For today's General Audience, Pope Francis reflected on his recent Apostolic Visit to Mongolia. He said that the Church in Mongolia exemplifies the meaning of the word "catholicity: an embodied universality, 'inculturate,' which embraces the good where it is found and serves the people with whom it lives."
Read the full text of his address below:
Dear brothers and sisters, good morning!
On Monday I returned from Mongolia
. I would like to express my appreciation to those who accompanied me on my visit with prayer, and to reiterate my gratitude to the authorities, who solemnly welcomed me: in particular Mr. President Khürelsükh, and also the former President Enkhbayer, who gave me the official invitation to visit the country. I think back with joy of the local Church and the Mongolian people: a noble and wise people, who showed me great warmth and affection. Today I would like to take you to the heart
of this journey.
One might ask: why did the Pope go so far to visit a small flock of the faithful? Because it is precisely there, far from the spotlight, that we often find the signs of the presence of God, who does not look at appearances, but at the heart, as we have heard in the passage from the prophet Samuel (cf. 1 Samuel
16:7). The Lord does not look for the centre-stage, but the simple heart of those who desire him and love him without ostentation, without wanting to tower above others. And I had the grace of meeting, in Mongolia, a humble Church, and a joyful Church, which is in the heart of God, and I can testify to their joy of finding themselves also at the centre of the Church for a few days.
That community has a touching history. It came about, by the grace of God, from the apostolic zeal – on which we are reflecting at the moment – of a few missionaries who, impassioned by the Gospel, went about thirty years ago to that country they did not know. They learned the language – which is not easy – and, despite coming from different nations, gave life to a united and truly Catholic community. Indeed, this is the meaning of the word “catholic,” which means “universal.” But it is not a universality that homogenizes, but rather a universality that inculturates, it is a universality that is inculturated. This is catholicity: an embodied universality
, “inculturate,” which embraces the good where it is found and serves the people with whom it lives. This is how the Church lives: bearing witness to the love of Jesus meekly, with life before words, happy with its true riches: service to the Lord and to brethren.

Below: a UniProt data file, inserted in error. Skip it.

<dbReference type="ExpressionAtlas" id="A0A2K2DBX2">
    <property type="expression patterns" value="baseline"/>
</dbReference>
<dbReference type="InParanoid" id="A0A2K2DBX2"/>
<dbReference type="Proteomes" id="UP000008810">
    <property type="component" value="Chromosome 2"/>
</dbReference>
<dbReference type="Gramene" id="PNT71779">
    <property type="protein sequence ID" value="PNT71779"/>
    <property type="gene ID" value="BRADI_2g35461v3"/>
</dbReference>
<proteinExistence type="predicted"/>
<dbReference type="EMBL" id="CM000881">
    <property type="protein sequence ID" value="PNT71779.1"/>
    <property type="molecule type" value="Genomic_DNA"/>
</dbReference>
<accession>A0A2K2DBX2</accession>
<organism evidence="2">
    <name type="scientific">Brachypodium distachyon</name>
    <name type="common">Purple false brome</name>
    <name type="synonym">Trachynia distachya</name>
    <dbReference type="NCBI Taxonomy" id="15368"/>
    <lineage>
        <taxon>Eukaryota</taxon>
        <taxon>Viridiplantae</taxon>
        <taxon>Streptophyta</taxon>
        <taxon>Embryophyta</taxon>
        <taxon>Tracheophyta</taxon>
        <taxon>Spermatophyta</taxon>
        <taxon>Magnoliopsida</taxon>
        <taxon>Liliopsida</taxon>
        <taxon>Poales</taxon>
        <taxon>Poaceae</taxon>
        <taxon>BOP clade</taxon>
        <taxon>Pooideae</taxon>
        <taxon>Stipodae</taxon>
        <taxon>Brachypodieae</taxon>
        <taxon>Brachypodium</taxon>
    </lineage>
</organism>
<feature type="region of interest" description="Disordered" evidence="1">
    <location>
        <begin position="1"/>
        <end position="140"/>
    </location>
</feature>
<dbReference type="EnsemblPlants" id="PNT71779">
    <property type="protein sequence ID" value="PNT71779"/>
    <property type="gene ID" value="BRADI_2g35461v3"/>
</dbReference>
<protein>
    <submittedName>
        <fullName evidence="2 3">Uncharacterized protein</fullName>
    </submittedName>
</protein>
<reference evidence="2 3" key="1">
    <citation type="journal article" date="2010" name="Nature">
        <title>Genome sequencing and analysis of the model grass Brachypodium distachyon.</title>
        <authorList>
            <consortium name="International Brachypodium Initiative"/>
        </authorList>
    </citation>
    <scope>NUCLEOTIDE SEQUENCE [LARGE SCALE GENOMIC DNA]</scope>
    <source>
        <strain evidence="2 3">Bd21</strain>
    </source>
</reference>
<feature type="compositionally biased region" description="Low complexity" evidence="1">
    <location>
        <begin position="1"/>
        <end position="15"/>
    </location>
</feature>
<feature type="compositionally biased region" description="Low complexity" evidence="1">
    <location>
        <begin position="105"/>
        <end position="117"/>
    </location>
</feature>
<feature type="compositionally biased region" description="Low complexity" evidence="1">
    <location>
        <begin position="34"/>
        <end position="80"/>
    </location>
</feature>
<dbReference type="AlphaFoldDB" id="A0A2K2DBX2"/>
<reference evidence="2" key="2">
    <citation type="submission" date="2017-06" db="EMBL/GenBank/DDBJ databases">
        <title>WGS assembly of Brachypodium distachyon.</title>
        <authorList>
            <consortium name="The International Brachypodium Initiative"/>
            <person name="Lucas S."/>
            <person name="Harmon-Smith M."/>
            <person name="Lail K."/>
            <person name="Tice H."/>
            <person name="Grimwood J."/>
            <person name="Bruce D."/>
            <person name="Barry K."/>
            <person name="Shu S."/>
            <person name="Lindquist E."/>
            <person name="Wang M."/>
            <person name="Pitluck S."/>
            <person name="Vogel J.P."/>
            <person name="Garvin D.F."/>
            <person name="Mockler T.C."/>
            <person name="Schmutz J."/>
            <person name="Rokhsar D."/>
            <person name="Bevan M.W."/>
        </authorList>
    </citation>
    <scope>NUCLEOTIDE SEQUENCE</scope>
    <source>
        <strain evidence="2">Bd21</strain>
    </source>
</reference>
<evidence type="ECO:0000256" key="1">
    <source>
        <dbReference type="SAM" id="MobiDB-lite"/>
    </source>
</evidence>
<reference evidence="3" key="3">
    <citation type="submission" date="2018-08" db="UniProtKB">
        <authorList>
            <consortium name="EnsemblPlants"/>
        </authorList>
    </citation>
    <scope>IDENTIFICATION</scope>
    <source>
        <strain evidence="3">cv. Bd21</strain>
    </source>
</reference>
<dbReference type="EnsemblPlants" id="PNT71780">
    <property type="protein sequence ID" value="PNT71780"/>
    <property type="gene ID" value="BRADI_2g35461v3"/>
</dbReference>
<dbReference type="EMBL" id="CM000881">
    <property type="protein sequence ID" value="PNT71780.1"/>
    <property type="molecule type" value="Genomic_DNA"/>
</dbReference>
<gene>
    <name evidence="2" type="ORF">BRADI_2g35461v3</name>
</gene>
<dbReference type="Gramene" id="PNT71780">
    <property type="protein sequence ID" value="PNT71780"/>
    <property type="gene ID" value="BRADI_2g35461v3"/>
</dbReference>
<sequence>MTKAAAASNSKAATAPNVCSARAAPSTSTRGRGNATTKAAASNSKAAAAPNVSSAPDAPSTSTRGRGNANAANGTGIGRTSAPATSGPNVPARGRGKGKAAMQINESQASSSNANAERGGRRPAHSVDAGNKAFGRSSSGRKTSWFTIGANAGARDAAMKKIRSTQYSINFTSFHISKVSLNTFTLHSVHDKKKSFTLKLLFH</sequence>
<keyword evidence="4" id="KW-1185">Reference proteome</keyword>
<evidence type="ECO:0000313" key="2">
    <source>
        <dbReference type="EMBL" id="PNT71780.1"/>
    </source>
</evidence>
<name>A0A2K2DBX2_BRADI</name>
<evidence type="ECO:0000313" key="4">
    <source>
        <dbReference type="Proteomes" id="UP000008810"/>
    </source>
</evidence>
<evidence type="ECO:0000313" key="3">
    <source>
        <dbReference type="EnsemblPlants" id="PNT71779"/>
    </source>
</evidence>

This is how that young Church was born: in the spirit of charity, which is the best witness of faith. At the end of my visit, I had the joy of blessing and opening the “House of Mercy,”
the first charitable work to be established in Mongolia as an expression of all the components of the local Church. A house that is the calling card of those Christians, but that asks every one of our communities to be a house of mercy
: that is, an open place, a welcoming place, where the sufferings of each person can enter without shame in contact with God’s mercy, that lifts up and heals. This is the witness of the Mongolian Church, with missionaries from various countries who feel at one with the people, happy to serve them and to discover the beauty already there. Because these missionaries did not go to proselytize; this is not evangelical. They went to live there like the Mongolian people, to speak their language, the language of that people, to take on the values of that people and to preach the Gospel in the Mongolian style, with Mongolian words. They went and they were “inculturated”: they took on the Mongolian culture to proclaim the Gospel in that culture.
I was able to discover something of this beauty, also by meeting some people, listening to their stories, appreciating their religious quest. In this regard, I am grateful for last Sunday’s interreligious and ecumenical meeting
. Mongolia has a great Buddhist tradition, with many people who live their religiosity in a sincere and radical way, in silence, through altruism and mastery of their own passions. Just think of how many hidden seeds of goodness make the garden of the world flourish, while we usually only hear about the sound of falling trees! And people, we too, like scandal: “But look what barbarism, a tree has fallen, what a noise it made!” “But do you not see the forest that grows every day?” because growth is silent. It is decisive to be able to discern and recognize the good. Often, however, we appreciate others only to the extent that they correspond to our ideas; and we must see this good. And this is why it is therefore important to turn our gaze upwards, towards the light of goodness. Only in this way, starting from the recognition of the good, can we build a common future; only by valuing others can we help them to improve.
I was in the heart of Asia, and this did me good. It is good to enter into dialogue with that vast continent, to glean its messages, to know its wisdom, its way of looking at things, to embrace time and space. It was good for me to meet the Mongolian people, who cherish their roots and traditions, who respect the elderly and live in harmony with the environment: they are a people who contemplate the sky and feel the breath of creation. Thinking of the boundless and silent expanses of Mongolia, let us be stirred by the need to extend the confines of our gaze, please: broaden the horizons, look high and low, look and do not fall prisoner to trivial things. Let us expand the boundaries of our gaze, so that we may be able to see the good in others and be capable of broadening our horizons, and let us also open our heart; we need to make our heart grow and expand, in order to understand, to be close to every person and every civilization. Thank you.
Text courtesy of Libreria Editrice Vaticana